For some people, all they need is that one experience to learn that. Then our website has a number of different reports based on the assessment. There’s a guide to being yourself. There’s a guide to being flexible. There’s a relationship guide where you can input the information about the email address or the name of the other person, and you can get a customized guide that describes the dynamics in the relationship between you and that other person with tips on here’s what this other person wants, here are your typical challenges, and here’s what to do. You can access the website and get that information anytime you want in the future. Also, when we train enough people in an organization, and typically it’s like 13 to 20% that you reach a tipping point where everybody else sees what’s going on in that 13 to 20%, and they want to be a part of it. When they do that, the training that we do accelerates because now everybody understands why this is an important thing to have, and then it becomes a common language among the employees of the organization. So they naturally use the language and they’re naturally coaching themselves and coaching one another just through their daily interactions and what they do.
Sylvain: Essentially you’re developing habits in them to self-help and also help each other through these workshops, through knowing different tactics and engagement.
Tommy: Even if they don’t do it deliberately. I take a little tongue-in-cheek approach sometimes to people, and I’ve thought that we all have this basic structure to our personality that we can’t change. We can always make choices about how we behave, but we can’t change who we are at the core and who we are at the core will bring natural successes and it’ll bring natural challenges and what we do. So, I’ve thought about creating a program based on the twelve-step program where you show up and you say I lead from thinking, and this week I once again polarized over on thinking, and I thought way too long about this problem instead of taking action. I lead in thinking myself and it’s just a part of who I am. So, I have to become aware of when I have thought too long about things and need to move into action. If I do it enough, I can develop the habit to do that, but I will never change the fact that given a preference to action or thinking, I prefer thinking. That’s just who I am.
Sylvain: Just who you are. That’s why you’re a doctor maybe. Academics tend to be thinkers more than anything, not all of them, but a majority are thinking people. That’s true. Well, that’s great. I love the approach. I like the fact that people can get engaged, feel good about themselves. They can feel like they’re getting overall improvement as a person. Also, there’s this long tail working with you guys at Opposite Strengths where they can develop good habits on improving, right? That’s really important. You can’t just have a workshop and expect that you’re going to be a changed person for the next twenty years. Positive change is a continuous process, and you do it with little bits, and then you can develop efficiencies and improvement.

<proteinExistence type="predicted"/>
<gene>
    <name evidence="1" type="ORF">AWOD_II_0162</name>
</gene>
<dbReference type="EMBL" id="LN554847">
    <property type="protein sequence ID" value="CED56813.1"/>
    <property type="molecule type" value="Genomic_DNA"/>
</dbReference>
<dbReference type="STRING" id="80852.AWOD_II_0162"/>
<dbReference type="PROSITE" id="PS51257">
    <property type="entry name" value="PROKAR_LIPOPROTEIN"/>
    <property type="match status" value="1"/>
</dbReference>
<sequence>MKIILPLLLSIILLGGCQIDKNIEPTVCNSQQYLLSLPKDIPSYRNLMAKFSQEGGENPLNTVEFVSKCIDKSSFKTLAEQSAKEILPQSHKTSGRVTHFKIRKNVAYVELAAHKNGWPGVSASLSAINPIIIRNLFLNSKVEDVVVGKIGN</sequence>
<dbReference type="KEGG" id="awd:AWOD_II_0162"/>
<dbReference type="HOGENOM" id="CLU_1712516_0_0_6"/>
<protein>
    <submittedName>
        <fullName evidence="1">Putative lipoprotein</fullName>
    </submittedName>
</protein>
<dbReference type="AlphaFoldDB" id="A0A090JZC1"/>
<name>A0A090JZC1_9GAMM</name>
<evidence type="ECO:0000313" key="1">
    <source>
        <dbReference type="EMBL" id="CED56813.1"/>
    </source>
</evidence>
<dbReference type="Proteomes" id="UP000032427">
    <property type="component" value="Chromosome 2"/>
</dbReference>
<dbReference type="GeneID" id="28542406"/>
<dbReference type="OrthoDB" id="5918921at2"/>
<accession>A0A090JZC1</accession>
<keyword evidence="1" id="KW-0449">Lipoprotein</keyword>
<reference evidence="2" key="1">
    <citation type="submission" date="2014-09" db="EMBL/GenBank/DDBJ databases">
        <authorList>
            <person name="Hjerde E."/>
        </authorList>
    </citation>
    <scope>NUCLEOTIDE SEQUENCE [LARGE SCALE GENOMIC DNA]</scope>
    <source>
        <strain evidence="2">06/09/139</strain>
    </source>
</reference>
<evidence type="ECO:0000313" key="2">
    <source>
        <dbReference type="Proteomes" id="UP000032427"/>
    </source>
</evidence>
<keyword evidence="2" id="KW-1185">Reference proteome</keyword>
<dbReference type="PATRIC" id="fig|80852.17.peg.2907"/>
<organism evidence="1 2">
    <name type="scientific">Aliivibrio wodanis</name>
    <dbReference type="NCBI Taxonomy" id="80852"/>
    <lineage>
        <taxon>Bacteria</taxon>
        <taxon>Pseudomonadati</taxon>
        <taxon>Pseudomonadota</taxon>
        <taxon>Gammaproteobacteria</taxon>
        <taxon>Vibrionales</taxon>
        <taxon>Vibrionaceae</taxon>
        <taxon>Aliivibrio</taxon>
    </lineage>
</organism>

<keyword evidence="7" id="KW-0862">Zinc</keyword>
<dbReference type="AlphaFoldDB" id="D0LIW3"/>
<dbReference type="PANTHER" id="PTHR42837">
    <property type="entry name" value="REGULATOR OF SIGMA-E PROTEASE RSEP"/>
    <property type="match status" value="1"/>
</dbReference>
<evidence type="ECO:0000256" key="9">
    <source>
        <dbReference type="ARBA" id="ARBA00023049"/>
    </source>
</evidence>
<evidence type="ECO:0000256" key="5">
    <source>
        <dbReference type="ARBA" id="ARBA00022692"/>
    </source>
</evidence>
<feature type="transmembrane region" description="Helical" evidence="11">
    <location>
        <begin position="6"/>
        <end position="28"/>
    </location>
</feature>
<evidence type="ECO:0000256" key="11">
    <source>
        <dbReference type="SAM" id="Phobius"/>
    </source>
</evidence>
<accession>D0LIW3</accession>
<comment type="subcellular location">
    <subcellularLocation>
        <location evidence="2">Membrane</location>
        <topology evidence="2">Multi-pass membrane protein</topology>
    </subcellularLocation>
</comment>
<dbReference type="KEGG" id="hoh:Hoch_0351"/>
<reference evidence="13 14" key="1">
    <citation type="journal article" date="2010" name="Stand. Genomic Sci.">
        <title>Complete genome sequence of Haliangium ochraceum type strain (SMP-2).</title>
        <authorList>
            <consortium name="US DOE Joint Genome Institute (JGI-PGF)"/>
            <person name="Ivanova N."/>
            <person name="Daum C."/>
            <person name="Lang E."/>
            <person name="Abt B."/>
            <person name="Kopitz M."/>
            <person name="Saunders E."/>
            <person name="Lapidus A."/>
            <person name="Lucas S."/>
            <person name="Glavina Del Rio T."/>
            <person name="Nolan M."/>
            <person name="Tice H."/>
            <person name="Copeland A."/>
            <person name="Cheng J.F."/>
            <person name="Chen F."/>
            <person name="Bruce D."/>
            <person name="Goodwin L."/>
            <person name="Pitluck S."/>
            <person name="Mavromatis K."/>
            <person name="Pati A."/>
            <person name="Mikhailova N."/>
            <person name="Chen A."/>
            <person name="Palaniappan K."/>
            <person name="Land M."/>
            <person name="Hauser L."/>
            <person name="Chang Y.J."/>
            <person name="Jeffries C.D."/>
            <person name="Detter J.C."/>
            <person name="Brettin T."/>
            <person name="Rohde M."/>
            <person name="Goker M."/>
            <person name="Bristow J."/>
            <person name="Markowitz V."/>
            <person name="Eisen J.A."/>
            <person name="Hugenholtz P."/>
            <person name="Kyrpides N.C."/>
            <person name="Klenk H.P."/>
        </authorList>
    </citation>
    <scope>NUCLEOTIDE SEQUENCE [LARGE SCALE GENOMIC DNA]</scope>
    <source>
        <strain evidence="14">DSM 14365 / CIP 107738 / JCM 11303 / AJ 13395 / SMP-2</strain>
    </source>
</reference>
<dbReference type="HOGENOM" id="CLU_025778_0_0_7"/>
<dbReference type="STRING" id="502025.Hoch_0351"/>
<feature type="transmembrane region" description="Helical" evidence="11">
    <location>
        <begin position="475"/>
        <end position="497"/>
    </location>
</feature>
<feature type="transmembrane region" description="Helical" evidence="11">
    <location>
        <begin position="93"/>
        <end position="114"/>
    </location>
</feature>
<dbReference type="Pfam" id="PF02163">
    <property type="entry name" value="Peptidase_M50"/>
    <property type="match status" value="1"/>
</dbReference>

For our listeners or readers, depending on what medium you’re using to view this or to check this out, I strongly recommend that you check out Opposite Strengths and Dr. Tommy Thomas and engage. Look at what they’re doing in the assessments. Call them up and get set up. This seems like a great program. CykoMetrix approves and encourages people to engage with excellent programs like yours, Tom. You guys check it out. Thank you so much for participating in the Spotlight. It has been an amazing learning experience for me. Thank you.
Tommy: Thanks, Sylvain. I appreciate it. It’s been fun.
About Dr. Tommy Thomas – www.linkedin.com/in/drtommythomas
Tommy Thomas, PhD is the standard bearer of the Opposite Strengths system, a way of understanding people and relationships through strengths. He provides his expertise to client organizations through a variety of services. He also currently serves as CEO of Thomas Concept, the leader in healthcare culture transformation.
Dr. Thomas is currently active in executive development and culture transformation with several organizations. Over the past 40 years, Thomas Concept clients have included organizations from a variety of industries.
Dr. Thomas holds a doctorate in psychometrics and research design from The University of Texas at Austin and is a Contributing Scholar at Walden University. Dr Thomas’ publications include numerous books, seminar workbooks, training manuals, professional psychological reports, Web sites, computer programs, and computer algorithms. Visit his library for a partial listing of his works.
Dr Thomas is currently serving as Dean of the Opposite Strengths Faculty. He is past adjunct professor at The University of Texas at Austin. Dr. Thomas is a Licensed Psychologist in the state of Texas, and a member of the American Psychological Association, the Society of Consulting Psychologists, the Society of Industrial and Organizational Psychologists, and the Institute of Management Consultants. Dr Thomas is co-founder and Director of the Foundation for Research on Opposite Strengths Psychology, which funds and governs ongoing research on the Opposite Strengths system. He also serves as host and moderator of the Opposite Strengths Annual Conference.
About CykoMetrix – www.CykoMetrix.com
CykoMetrix is a leading edge combinatorial psychometric and human data analytics company that brings the employee assessment industry to the cloud, with instant assessments, in-depth analysis, trait measurements, and team-based reporting features that simplify informed decision-making around recruiting, training, and managing today’s modern workplace.